Seagen sinks on concerns of heightened antitrust scrutiny of drug industry

  • Stock Market News
Seagen sinks on concerns of heightened antitrust scrutiny of drug industry
Credit: © Reuters.

Shares of biotech company Seagen (NASDAQ: SGEN ) declined Tuesday morning, falling by over 6%. Weakness followed a report from Bloomberg overnight that suggested the Federal Trade Commission was preparing to challenge Amgen’s (NASDAQ: AMGN ) deal to buy Horizon Therapeutics (NASDAQ: HZNP ), raising concerns of increased scrutiny of drug industry deals, especially larger takeovers.

In March, Seagen entered into an agreement with Pfizer to be acquired in a merger valued at $43 billion. This compares to Amgen’s $28B deal for Horizon, announced in December.

“This development could put ongoing deals and future big deals in question,” said Wells Fargo analysts. “If this scrutiny is indeed related to stop bigger deals, we suspect it could make investors jittery around PFE-SGEN.”

There are nuances that make comparing Amgen/Horizon and Pfizer (NYSE: PFE )/Seagen imperfect. Berenberg analysts see possible action by the FTC as having only limited read-across for Pfizer/Seagen.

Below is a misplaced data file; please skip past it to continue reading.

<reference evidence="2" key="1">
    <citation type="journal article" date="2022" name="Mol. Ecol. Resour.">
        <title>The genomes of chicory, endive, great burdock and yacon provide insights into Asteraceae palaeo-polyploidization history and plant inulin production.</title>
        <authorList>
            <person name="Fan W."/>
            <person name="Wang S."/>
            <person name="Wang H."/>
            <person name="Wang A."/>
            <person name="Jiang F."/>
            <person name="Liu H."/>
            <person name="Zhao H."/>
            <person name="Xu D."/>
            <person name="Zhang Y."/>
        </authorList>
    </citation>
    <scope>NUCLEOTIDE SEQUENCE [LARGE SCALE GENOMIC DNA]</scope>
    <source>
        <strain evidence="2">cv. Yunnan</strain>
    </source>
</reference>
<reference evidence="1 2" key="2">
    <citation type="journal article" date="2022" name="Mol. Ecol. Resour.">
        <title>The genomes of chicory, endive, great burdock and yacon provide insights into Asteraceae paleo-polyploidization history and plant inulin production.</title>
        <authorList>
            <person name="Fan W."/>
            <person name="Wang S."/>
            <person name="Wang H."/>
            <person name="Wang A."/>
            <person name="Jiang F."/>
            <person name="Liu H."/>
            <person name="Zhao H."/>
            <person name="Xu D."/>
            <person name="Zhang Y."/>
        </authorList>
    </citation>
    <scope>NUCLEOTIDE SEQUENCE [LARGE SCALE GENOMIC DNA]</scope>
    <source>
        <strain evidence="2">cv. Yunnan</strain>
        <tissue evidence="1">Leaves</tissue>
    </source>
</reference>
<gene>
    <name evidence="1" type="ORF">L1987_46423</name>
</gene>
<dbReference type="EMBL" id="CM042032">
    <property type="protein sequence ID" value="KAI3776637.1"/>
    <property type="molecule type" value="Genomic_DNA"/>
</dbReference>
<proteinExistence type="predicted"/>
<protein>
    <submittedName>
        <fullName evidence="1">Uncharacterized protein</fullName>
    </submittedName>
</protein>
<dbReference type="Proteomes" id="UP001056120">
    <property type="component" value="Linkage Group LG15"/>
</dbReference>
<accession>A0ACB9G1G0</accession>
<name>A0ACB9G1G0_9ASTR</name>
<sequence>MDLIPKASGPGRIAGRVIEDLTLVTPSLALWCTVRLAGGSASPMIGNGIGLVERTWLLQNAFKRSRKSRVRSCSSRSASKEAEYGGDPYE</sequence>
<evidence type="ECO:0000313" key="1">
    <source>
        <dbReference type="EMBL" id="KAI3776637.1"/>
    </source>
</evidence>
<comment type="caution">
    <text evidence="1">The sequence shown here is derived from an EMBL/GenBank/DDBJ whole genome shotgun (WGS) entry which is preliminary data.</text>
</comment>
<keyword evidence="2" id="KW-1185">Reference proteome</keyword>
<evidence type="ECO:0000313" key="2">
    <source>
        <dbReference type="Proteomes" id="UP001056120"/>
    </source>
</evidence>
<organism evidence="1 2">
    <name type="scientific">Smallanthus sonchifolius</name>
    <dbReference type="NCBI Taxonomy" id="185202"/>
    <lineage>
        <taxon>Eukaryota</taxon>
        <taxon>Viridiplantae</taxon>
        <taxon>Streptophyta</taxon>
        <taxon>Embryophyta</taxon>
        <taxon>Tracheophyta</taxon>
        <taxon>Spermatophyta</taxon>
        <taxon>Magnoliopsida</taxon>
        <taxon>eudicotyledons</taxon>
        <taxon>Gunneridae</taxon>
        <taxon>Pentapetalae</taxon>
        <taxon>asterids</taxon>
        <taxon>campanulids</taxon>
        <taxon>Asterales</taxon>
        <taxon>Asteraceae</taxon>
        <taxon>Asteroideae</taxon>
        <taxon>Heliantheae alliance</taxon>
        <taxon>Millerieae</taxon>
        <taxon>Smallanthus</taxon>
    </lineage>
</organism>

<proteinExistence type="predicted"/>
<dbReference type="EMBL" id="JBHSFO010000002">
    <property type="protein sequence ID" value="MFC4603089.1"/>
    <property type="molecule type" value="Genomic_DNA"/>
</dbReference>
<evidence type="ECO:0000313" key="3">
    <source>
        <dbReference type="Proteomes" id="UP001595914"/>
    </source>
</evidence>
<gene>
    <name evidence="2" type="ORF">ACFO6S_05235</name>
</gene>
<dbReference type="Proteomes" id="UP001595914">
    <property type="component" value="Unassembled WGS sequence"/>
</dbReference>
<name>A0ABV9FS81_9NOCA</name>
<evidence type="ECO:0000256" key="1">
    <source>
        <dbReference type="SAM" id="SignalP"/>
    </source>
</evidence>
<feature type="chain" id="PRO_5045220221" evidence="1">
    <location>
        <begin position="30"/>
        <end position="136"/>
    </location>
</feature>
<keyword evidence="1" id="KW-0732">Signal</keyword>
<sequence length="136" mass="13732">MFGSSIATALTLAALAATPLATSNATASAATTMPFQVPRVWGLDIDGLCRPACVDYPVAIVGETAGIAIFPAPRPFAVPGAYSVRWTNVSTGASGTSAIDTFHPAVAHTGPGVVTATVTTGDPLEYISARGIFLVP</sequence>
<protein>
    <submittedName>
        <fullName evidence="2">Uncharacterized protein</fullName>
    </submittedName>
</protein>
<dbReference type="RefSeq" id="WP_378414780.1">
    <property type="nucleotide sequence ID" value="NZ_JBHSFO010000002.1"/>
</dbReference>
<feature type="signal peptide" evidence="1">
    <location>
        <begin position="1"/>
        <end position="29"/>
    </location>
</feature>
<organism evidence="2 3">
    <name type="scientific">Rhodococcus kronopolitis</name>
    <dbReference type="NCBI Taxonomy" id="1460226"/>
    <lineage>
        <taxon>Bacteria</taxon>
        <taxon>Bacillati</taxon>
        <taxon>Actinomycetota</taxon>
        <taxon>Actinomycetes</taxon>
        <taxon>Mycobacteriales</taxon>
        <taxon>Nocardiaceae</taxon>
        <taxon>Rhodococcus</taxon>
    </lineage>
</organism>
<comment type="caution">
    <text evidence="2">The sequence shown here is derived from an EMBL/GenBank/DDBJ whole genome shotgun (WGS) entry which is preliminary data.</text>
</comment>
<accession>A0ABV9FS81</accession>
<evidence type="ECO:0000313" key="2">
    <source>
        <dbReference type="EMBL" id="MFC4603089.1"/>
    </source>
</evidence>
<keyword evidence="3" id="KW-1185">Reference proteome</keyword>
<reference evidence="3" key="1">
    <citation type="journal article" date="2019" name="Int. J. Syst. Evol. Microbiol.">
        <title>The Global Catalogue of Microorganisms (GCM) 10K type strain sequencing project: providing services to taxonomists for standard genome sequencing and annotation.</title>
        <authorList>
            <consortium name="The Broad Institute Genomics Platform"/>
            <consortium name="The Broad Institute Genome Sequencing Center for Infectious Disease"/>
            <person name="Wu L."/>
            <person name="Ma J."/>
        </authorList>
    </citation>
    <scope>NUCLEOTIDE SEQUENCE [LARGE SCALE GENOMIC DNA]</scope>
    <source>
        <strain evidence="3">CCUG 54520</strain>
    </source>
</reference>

“While the [Amgen and Horizon] have little overlap in marketed drugs, it appears the FTC finds issues with the potential overlap in indications of pipeline assets, which suggests that the FTC has indeed stepped up its scrutiny of large mergers in the pharmaceutical industry,” they explained. “If this litigation is to happen, we think it marks a rising bar for anti-trust in biopharma M&A. Given the ‘bigger is bad’ mindset at the FTC, we expect even more scrutiny on the PFE/SGEN deal, but we think the read-across is fairly limited.”

The Pfizer and Seagen deal focuses on oncology, and this has a very different dynamic than Amgen and Horizon Therapeutics’ immunology indications.

“Immunology diseases are chronic, and drugs with different MoAs mostly compete for the same pool of patients. In contrast, we think in oncology, even the same tumor type could fit multiple products, because patients cycle through therapies (e.g., lines of therapy) with different targets/MoAs and AE profiles,” the analysts said. “Regarding the PFE/SGEN deal, we think there is virtually no overlap in marketed products after Pfizer divested Bavencio (for bladder cancer). Based on the latest pipelines of Pfizer and Seagen, we think the overlap of clinical stage assets is also limited.”


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